How he invented the smart watch.
It’s 2008. Eric Migicovsky is racking up kilometers every day on his sturdy blue opafiets—the no-nonsense bicycle beloved by Netherlanders. He’s wheeling to classes at Delft University of Technology and other points in a city famous for its canals and blue-and-white pottery.
Life’s great for the young Canadian engineer on a year abroad from Ontario’s University of Waterloo. Except for one constant irritant. His cell phone never stops chiming, chirping, or vibrating. And prudence requires two hands firmly gripping the handlebars while veering through traffic between those picturesque canals.
“I read a survey that said the average person pulls out their cell phone 120 times a day,” he says. “It occurred to me, ‘Hey, what if I could just do it on my wrist?’”
Back in his dorm room, Migicovsky started fiddling with an electronic breadboard, an Arduino microcontroller, and bits scavenged from a Nokia 3310. The mishmash became a precursor to a prototype—a “smart” wristwatch wirelessly tethered to a cell phone so that it could display e-mails, texts, and other basic notifications. “Plus tell time,” he adds. “That still seemed a useful function for a watch.”
He eventually transformed his toy into one of this year’s most influential new technologies—the Pebble smart watch. Today Migicovsky runs a company in Palo Alto that has 31 employees and sells watches in Best Buy for $150 apiece.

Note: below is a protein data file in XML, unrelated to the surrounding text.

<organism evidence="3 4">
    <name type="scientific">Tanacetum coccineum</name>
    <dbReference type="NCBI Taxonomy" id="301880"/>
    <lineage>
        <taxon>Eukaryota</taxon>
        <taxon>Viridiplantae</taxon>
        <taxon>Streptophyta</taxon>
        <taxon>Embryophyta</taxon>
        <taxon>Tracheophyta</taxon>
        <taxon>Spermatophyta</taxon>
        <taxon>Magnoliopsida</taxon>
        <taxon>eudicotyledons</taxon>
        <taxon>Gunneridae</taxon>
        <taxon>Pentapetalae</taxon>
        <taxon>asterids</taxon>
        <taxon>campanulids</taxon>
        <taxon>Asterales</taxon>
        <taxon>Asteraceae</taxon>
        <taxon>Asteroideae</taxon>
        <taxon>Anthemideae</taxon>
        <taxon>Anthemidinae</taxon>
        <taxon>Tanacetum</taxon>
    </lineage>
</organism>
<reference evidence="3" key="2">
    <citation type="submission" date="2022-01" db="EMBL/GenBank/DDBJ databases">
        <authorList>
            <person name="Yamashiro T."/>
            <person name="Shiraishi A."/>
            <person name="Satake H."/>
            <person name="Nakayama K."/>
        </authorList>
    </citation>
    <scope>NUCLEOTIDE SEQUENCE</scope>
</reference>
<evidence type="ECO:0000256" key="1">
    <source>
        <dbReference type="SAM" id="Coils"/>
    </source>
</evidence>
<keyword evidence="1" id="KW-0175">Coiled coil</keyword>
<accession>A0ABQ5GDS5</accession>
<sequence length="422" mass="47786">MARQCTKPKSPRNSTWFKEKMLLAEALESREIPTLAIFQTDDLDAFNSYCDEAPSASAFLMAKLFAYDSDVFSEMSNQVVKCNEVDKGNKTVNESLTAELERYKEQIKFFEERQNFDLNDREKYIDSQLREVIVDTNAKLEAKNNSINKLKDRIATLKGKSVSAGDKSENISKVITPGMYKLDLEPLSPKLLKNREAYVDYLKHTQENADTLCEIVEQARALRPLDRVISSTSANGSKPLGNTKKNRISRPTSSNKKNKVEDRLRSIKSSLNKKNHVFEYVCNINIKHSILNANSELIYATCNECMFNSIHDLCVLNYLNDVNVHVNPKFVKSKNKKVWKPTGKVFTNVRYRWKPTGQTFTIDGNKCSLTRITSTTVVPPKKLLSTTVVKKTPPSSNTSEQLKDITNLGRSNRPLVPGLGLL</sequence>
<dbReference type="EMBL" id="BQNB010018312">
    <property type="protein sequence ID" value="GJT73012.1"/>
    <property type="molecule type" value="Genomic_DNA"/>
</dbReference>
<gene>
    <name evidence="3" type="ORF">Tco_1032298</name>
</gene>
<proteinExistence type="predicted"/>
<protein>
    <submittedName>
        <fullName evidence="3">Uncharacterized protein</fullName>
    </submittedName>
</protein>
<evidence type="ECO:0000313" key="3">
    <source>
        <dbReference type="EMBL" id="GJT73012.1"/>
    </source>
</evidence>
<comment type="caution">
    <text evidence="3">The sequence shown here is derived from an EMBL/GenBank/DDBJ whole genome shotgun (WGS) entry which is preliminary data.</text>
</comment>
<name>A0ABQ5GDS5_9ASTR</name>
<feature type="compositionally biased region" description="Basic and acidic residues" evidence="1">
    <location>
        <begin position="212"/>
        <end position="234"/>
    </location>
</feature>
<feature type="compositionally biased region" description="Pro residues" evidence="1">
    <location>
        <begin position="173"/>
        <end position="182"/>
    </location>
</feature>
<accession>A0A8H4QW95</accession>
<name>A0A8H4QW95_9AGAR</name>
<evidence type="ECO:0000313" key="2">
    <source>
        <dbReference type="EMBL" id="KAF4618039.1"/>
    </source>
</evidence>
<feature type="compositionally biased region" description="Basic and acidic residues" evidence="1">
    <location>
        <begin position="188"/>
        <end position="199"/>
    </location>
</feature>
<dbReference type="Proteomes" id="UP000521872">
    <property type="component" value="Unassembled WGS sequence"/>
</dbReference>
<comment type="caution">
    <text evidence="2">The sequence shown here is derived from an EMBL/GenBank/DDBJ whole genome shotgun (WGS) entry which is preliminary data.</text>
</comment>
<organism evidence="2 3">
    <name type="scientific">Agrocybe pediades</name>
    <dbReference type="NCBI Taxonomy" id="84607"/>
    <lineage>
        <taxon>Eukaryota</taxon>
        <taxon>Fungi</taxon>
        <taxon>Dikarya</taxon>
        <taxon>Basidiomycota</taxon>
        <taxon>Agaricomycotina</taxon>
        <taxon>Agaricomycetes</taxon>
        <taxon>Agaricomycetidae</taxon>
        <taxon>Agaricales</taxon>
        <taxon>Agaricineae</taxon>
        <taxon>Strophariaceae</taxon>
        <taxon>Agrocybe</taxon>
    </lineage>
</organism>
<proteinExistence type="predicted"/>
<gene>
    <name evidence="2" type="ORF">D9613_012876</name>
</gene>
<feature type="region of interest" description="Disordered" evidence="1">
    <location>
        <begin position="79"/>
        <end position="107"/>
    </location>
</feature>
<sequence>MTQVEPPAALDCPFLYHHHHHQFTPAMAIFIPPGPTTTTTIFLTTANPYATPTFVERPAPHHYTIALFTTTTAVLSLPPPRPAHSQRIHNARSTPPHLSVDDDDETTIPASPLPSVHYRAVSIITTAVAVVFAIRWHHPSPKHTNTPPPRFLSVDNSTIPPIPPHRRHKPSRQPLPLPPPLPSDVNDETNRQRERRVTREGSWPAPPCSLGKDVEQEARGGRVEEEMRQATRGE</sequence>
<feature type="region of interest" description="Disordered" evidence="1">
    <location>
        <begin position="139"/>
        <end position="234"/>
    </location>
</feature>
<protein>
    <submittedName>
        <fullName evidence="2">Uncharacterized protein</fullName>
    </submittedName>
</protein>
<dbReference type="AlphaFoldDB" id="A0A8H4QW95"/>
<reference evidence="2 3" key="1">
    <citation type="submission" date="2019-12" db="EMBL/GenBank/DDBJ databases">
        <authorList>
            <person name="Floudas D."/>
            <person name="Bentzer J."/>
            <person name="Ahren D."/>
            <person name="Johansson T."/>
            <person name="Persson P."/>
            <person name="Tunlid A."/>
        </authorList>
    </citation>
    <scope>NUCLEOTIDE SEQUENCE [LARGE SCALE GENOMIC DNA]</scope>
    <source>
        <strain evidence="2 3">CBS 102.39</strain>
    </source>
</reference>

Copycats have sprung up, and Apple looms as a likely competitor. Migicovsky is already responding by rethinking how people might use the Pebble. It could become less of a notification display and more of an app platform in its own right. Migicovsky recently released a software developers’ kit intended to help other innovators devise applications solely for the watch—traffic trackers, weather predictors, exercise monitors, and games.
Getting here wasn’t easy. Back at Waterloo, Migicovsky worked with a few pals on an early version of the watch—the first generation was called “inPulse”—in the garage of their rented house. In 2011, the project was accepted into Y Combinator, which provides modest seed money, advice, and critical contacts for technologists. That brought Migicovsky to California. “If I had to pick someone who will be the next Steve Jobs, it would be Eric,” says Y Combinator founder Paul Graham.
But big investments remained elusive. As a long shot, Migicovsky posted Pebble on the fund-raising site Kickstarter. He thought he might reel in $100,000. “In 30 days, we raised $10.2 million,” he says. “The smart watch revolution had begun.”
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